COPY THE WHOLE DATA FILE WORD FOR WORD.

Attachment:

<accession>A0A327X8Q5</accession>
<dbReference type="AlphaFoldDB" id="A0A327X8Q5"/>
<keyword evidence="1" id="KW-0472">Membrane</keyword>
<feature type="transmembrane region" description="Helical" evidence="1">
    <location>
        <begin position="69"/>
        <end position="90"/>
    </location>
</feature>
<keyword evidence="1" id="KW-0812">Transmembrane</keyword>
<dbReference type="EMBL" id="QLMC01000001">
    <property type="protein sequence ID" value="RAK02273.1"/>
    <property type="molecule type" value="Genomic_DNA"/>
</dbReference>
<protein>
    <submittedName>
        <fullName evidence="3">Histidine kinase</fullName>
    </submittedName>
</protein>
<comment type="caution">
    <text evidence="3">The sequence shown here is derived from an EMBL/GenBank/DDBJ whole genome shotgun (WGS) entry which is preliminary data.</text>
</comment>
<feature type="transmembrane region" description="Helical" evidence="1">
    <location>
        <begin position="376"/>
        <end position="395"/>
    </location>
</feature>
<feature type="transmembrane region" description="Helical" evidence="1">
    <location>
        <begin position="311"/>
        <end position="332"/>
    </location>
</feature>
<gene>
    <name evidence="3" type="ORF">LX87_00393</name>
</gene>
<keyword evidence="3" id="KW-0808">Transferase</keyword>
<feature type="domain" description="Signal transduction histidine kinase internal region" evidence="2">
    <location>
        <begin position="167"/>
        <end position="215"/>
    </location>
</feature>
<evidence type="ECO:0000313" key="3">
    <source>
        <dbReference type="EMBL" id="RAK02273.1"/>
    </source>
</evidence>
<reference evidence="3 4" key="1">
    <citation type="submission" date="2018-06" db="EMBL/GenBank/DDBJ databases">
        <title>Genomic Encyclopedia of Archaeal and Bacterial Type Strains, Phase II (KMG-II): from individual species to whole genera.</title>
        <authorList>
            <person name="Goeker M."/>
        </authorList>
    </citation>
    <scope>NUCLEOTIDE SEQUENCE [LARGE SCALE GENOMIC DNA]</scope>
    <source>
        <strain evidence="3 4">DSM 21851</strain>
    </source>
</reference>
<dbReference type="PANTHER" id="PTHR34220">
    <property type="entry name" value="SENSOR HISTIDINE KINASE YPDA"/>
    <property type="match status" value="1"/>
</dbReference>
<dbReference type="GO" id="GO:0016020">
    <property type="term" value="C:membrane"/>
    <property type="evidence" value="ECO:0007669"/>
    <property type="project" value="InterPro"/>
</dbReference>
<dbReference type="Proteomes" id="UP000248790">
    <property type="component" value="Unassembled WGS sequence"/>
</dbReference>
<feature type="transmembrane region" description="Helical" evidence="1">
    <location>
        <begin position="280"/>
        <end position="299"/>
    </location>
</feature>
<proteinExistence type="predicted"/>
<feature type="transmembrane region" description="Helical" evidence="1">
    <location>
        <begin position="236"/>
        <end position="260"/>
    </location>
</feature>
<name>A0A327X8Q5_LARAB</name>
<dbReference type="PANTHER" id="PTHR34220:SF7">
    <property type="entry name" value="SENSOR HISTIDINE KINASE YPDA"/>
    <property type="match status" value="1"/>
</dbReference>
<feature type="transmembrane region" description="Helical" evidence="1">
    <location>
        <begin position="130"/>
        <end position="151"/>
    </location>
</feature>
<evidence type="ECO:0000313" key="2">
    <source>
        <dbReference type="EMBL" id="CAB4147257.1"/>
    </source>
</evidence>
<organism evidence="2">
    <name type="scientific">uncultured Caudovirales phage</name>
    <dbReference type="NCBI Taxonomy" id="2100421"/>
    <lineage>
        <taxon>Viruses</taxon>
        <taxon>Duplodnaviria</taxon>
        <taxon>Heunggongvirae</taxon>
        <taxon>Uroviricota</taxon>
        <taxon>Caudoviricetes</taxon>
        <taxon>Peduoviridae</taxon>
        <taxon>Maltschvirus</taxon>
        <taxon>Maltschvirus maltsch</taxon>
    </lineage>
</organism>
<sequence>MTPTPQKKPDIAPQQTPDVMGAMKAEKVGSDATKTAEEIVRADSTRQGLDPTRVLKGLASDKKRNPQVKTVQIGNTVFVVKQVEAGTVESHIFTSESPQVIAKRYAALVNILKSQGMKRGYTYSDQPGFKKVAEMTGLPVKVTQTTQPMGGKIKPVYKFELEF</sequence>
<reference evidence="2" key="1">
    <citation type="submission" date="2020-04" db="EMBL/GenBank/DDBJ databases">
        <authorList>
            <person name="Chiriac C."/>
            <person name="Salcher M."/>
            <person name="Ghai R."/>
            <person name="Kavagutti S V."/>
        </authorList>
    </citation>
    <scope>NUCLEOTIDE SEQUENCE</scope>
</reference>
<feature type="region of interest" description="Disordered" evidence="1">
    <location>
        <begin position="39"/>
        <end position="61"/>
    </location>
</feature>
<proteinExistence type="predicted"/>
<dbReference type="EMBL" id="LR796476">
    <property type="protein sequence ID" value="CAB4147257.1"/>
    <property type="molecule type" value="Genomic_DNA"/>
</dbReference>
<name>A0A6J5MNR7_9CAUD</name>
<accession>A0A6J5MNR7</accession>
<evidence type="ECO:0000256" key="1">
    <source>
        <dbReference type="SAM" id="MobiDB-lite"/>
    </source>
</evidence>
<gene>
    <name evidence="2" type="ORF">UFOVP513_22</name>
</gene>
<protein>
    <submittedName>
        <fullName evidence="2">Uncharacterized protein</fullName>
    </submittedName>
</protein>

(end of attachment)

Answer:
<accession>A0A327X8Q5</accession>
<dbReference type="AlphaFoldDB" id="A0A327X8Q5"/>
<keyword evidence="1" id="KW-0472">Membrane</keyword>
<feature type="transmembrane region" description="Helical" evidence="1">
    <location>
        <begin position="69"/>
        <end position="90"/>
    </location>
</feature>
<keyword evidence="1" id="KW-0812">Transmembrane</keyword>
<dbReference type="EMBL" id="QLMC01000001">
    <property type="protein sequence ID" value="RAK02273.1"/>
    <property type="molecule type" value="Genomic_DNA"/>
</dbReference>
<protein>
    <submittedName>
        <fullName evidence="3">Histidine kinase</fullName>
    </submittedName>
</protein>
<comment type="caution">
    <text evidence="3">The sequence shown here is derived from an EMBL/GenBank/DDBJ whole genome shotgun (WGS) entry which is preliminary data.</text>
</comment>
<feature type="transmembrane region" description="Helical" evidence="1">
    <location>
        <begin position="376"/>
        <end position="395"/>
    </location>
</feature>
<feature type="transmembrane region" description="Helical" evidence="1">
    <location>
        <begin position="311"/>
        <end position="332"/>
    </location>
</feature>
<gene>
    <name evidence="3" type="ORF">LX87_00393</name>
</gene>
<keyword evidence="3" id="KW-0808">Transferase</keyword>
<feature type="domain" description="Signal transduction histidine kinase internal region" evidence="2">
    <location>
        <begin position="167"/>
        <end position="215"/>
    </location>
</feature>
<evidence type="ECO:0000313" key="3">
    <source>
        <dbReference type="EMBL" id="RAK02273.1"/>
    </source>
</evidence>
<reference evidence="3 4" key="1">
    <citation type="submission" date="2018-06" db="EMBL/GenBank/DDBJ databases">
        <title>Genomic Encyclopedia of Archaeal and Bacterial Type Strains, Phase II (KMG-II): from individual species to whole genera.</title>
        <authorList>
            <person name="Goeker M."/>
        </authorList>
    </citation>
    <scope>NUCLEOTIDE SEQUENCE [LARGE SCALE GENOMIC DNA]</scope>
    <source>
        <strain evidence="3 4">DSM 21851</strain>
    </source>
</reference>
<dbReference type="PANTHER" id="PTHR34220">
    <property type="entry name" value="SENSOR HISTIDINE KINASE YPDA"/>
    <property type="match status" value="1"/>
</dbReference>
<dbReference type="GO" id="GO:0016020">
    <property type="term" value="C:membrane"/>
    <property type="evidence" value="ECO:0007669"/>
    <property type="project" value="InterPro"/>
</dbReference>
<dbReference type="Proteomes" id="UP000248790">
    <property type="component" value="Unassembled WGS sequence"/>
</dbReference>
<feature type="transmembrane region" description="Helical" evidence="1">
    <location>
        <begin position="280"/>
        <end position="299"/>
    </location>
</feature>
<proteinExistence type="predicted"/>
<feature type="transmembrane region" description="Helical" evidence="1">
    <location>
        <begin position="236"/>
        <end position="260"/>
    </location>
</feature>
<name>A0A327X8Q5_LARAB</name>
<dbReference type="PANTHER" id="PTHR34220:SF7">
    <property type="entry name" value="SENSOR HISTIDINE KINASE YPDA"/>
    <property type="match status" value="1"/>
</dbReference>
<feature type="transmembrane region" description="Helical" evidence="1">
    <location>
        <begin position="130"/>
        <end position="151"/>
    </location>
</feature>
<evidence type="ECO:0000313" key="2">
    <source>
        <dbReference type="EMBL" id="CAB4147257.1"/>
    </source>
</evidence>
<organism evidence="2">
    <name type="scientific">uncultured Caudovirales phage</name>
    <dbReference type="NCBI Taxonomy" id="2100421"/>
    <lineage>
        <taxon>Viruses</taxon>
        <taxon>Duplodnaviria</taxon>
        <taxon>Heunggongvirae</taxon>
        <taxon>Uroviricota</taxon>
        <taxon>Caudoviricetes</taxon>
        <taxon>Peduoviridae</taxon>
        <taxon>Maltschvirus</taxon>
        <taxon>Maltschvirus maltsch</taxon>
    </lineage>
</organism>
<sequence>MTPTPQKKPDIAPQQTPDVMGAMKAEKVGSDATKTAEEIVRADSTRQGLDPTRVLKGLASDKKRNPQVKTVQIGNTVFVVKQVEAGTVESHIFTSESPQVIAKRYAALVNILKSQGMKRGYTYSDQPGFKKVAEMTGLPVKVTQTTQPMGGKIKPVYKFELEF</sequence>
<reference evidence="2" key="1">
    <citation type="submission" date="2020-04" db="EMBL/GenBank/DDBJ databases">
        <authorList>
            <person name="Chiriac C."/>
            <person name="Salcher M."/>
            <person name="Ghai R."/>
            <person name="Kavagutti S V."/>
        </authorList>
    </citation>
    <scope>NUCLEOTIDE SEQUENCE</scope>
</reference>
<feature type="region of interest" description="Disordered" evidence="1">
    <location>
        <begin position="39"/>
        <end position="61"/>
    </location>
</feature>
<proteinExistence type="predicted"/>
<dbReference type="EMBL" id="LR796476">
    <property type="protein sequence ID" value="CAB4147257.1"/>
    <property type="molecule type" value="Genomic_DNA"/>
</dbReference>
<name>A0A6J5MNR7_9CAUD</name>
<accession>A0A6J5MNR7</accession>
<evidence type="ECO:0000256" key="1">
    <source>
        <dbReference type="SAM" id="MobiDB-lite"/>
    </source>
</evidence>
<gene>
    <name evidence="2" type="ORF">UFOVP513_22</name>
</gene>
<protein>
    <submittedName>
        <fullName evidence="2">Uncharacterized protein</fullName>
    </submittedName>
</protein>